Node Tutorial Part 18: Full Text Search

28 Mar 2011 | By Alex Young | Tags server node tutorials lmawa nodepad

Welcome to part 18 of Let’s Make a Web App, a tutorial series about building a web app with Node. This series will walk you through the major areas you’ll need to face when building your own applications. These tutorials are tagged with lmawa.

Click to show previous tutorials.

Full Text Search

Given that we’re making a document-based system, wouldn’t it be nice if we had full text search? Mongo doesn’t explicitly support full text search, but simply saving a list of keywords will work.

The list of keywords can be modeled as an array of strings:

Document = new Schema({
  'title': { type: String, index: true },
  'data': String,
  'tags': [String],
  'keywords': [String],
  'user_id': ObjectId
});

Next we need to extract the strings from the document’s content. Mongoose middleware is the perfect way to do this:

Document.pre('save', function(next) {
  this.keywords = extractKeywords(this.data);
  next();
});

The question is, how should extractKeywords work? I’d usually rely on a full text indexer or a stemming library, but a simple function will be easier for now. Let’s use the following algorithm:

  • Split on white space
  • Find words longer than two characters
  • Remove duplicates

Implementing this is fairly easy with the filter iterator:

function extractKeywords(text) {
  if (!text) return [];

  return text.
    split(/\s+/).
    filter(function(v) { return v.length > 2; }).
    filter(function(v, i, a) { return a.lastIndexOf(v) === i; });
}

The regular expression matches white space, and the last filter will remove duplicates by checking if the index of the current value is the same as the last position that it appears. This is a quick and dirty solution, you’d want to spend more time on this for a production system.

Express Action

I’ve added routes for /search and /documents/titles. The titles route will just return a list of all titles with IDs, because the document index method returns documents with all their content.

app.get('/documents/titles.json', loadUser, function(req, res) {
  Document.find({ user_id: req.currentUser.id },
                [], { sort: ['title', 'descending'] },
                function(err, documents) {
    res.send(documents.map(function(d) {
      return { title: d.title, _id: d._id };
    }));
  });
});

// Search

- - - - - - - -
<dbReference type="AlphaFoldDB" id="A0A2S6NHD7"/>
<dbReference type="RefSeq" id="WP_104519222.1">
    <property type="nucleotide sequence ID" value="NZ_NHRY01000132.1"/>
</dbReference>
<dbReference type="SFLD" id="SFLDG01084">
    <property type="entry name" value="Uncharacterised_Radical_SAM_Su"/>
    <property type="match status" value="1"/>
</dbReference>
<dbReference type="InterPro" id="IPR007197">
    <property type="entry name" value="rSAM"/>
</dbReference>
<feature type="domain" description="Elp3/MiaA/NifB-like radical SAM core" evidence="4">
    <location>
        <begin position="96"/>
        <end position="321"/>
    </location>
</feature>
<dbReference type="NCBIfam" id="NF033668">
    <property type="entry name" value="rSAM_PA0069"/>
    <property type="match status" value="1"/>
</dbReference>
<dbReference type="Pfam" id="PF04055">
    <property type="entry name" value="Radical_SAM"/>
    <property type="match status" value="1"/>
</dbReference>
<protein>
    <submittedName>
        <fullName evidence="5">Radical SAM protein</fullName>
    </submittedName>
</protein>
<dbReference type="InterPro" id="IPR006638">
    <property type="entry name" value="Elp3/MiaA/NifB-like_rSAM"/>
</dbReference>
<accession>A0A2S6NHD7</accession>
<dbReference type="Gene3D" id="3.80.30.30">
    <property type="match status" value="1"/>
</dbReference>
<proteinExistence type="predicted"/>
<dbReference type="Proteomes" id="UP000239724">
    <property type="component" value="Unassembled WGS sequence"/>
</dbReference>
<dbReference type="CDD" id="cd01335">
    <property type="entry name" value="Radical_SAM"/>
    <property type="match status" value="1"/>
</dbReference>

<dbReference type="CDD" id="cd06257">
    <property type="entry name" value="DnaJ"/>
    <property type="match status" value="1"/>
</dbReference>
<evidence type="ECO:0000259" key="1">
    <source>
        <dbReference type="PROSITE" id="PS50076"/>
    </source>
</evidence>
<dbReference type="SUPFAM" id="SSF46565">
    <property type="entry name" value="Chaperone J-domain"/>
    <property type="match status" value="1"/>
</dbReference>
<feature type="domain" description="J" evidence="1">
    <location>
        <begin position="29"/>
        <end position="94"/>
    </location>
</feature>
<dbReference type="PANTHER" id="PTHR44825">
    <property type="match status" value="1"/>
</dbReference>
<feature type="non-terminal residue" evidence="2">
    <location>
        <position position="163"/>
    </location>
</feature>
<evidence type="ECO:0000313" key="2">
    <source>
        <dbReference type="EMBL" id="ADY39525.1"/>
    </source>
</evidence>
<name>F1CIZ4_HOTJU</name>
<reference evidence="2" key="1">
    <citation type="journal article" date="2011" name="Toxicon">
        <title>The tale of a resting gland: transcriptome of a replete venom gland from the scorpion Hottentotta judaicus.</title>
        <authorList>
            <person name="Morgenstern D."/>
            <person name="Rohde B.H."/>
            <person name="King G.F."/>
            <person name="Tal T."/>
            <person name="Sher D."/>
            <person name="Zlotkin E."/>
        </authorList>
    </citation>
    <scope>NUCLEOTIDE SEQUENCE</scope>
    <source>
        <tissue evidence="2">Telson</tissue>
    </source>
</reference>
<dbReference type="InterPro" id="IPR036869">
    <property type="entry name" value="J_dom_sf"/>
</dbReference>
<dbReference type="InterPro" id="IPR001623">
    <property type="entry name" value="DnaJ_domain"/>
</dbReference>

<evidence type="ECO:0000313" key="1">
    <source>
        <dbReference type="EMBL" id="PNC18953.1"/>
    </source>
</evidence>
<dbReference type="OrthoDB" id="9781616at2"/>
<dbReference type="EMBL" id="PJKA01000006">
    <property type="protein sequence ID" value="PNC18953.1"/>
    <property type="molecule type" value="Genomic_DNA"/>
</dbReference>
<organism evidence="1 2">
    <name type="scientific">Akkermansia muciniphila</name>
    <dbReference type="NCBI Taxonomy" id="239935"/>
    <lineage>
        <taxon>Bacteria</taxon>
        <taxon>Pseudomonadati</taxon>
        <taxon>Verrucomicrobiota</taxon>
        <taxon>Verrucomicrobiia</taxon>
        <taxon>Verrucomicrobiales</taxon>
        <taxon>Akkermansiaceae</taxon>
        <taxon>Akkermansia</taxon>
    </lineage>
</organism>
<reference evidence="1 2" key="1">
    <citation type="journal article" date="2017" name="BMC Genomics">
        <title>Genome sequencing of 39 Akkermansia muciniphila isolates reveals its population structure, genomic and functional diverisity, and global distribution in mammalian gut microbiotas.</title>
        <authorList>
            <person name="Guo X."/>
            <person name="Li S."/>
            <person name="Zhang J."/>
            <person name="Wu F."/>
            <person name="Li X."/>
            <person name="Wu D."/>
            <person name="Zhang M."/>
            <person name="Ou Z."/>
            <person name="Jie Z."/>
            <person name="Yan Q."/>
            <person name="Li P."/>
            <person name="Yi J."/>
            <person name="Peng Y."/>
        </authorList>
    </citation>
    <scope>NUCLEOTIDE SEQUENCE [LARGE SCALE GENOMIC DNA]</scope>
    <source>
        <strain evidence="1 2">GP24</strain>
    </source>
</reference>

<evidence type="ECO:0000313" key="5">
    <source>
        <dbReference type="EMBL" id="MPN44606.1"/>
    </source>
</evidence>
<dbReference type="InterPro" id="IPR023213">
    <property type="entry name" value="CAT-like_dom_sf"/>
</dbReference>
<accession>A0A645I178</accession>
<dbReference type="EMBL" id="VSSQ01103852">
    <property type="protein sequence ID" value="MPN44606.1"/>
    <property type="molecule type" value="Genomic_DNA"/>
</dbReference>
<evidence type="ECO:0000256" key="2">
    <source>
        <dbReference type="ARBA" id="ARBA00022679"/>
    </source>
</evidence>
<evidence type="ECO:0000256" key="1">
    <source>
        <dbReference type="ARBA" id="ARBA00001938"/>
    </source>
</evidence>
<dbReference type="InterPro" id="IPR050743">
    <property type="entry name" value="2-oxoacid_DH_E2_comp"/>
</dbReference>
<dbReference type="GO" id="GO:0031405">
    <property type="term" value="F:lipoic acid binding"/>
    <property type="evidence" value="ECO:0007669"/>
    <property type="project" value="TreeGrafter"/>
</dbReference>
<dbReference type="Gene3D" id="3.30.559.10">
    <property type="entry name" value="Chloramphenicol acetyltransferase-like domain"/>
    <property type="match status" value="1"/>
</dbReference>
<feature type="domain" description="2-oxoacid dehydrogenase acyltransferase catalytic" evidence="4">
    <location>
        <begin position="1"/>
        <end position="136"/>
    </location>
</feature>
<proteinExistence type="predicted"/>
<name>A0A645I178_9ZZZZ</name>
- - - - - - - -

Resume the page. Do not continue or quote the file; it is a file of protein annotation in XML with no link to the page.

app.post('/search.:format?', loadUser, function(req, res) {
  Document.find({ user_id: req.currentUser.id, keywords: req.body.s ? req.body.s : null },
                [], { sort: ['title', 'descending'] },
                function(err, documents) {
    switch (req.params.format) {
      case 'json':
        res.send(documents.map(function(d) {
          return { title: d.title, _id: d._id };
        }));
      break;
    }
  });
});

The search method expects a post with a s parameter to search on.

Interface

I’ve added a search bar on the top-right. It was a little bit of Jade added to the views/layout.jade file:

#container
  #header
    ul
      li
        h1
          a(href='/') #{nameAndVersion(appName, version)}
      - if (typeof currentUser !== 'undefined')
        li.right
          a#logout(href='/sessions') Log Out
        li.right
          form.search(action='/search')
            input(name='s', value='Search')

With some Stylus:

form.users input[type=submit]
  margin-left 140px
  clear both

form.search
  margin-right 10px

#show-all
  color medium-grey

Now, this is where I start wishing we were already using Backbone.js. I’ve created a function for inserting documents into the list, and one to call the search method:

// Search bar
function showDocuments(results) {
  for (var i = 0; i < results.length; i++) {
    $('#document-list').append('<li><a id="document-title-' + results[i]._id + '" href="/documents/' + results[i]._id + '">' + results[i].title + '</a></li>');
  }
}

function search(value) {
  $.post('/search.json', { s: value }, function(results) {
    $('#document-list').html('');
    $('#document-list').append('<li><a id="show-all" href="#">Show All</a></li>');

    if (results.length === 0) {
      alert('No results found');
    } else {
      showDocuments(results);
    }
  }, 'json');
}

This will automatically show and hide the “Search” text in the input:

$('input[name="s"]').focus(function() {
  var element = $(this);
  if (element.val() === 'Search')
    element.val('');
});

$('input[name="s"]').blur(function() {
  var element = $(this);
  if (element.val().length === 0)
    element.val('Search');
});

$('form.search').submit(function(e) {
  search($('input[name="s"]').val());
  e.preventDefault();
});

$('#show-all').live('click', function(e) {
  $.get('/documents/titles.json', function(results) {
    $('#document-list').html('');
    showDocuments(results);
    if (results.length > 0)
      $('#document-title-' + results[0]._id).click();
  });
  e.preventDefault();
});

It also inserts a document with the title “Show All”. This is styled a little bit differently and will call /documents/titles.json to fetch all the titles.

Indexing

I’ve added a Jake task that can be run with jake index. It’ll force all documents to save. This is just for the reader’s convenience to make existing documents get their keywords generated.

Conclusion

Full text search with Mongo is fairly easy, but this implementation is far from perfect. The keyword extraction algorithm could do with stemming, and the interface isn’t as intuitive as I’d like.

This week’s code was commit ceb9b32.


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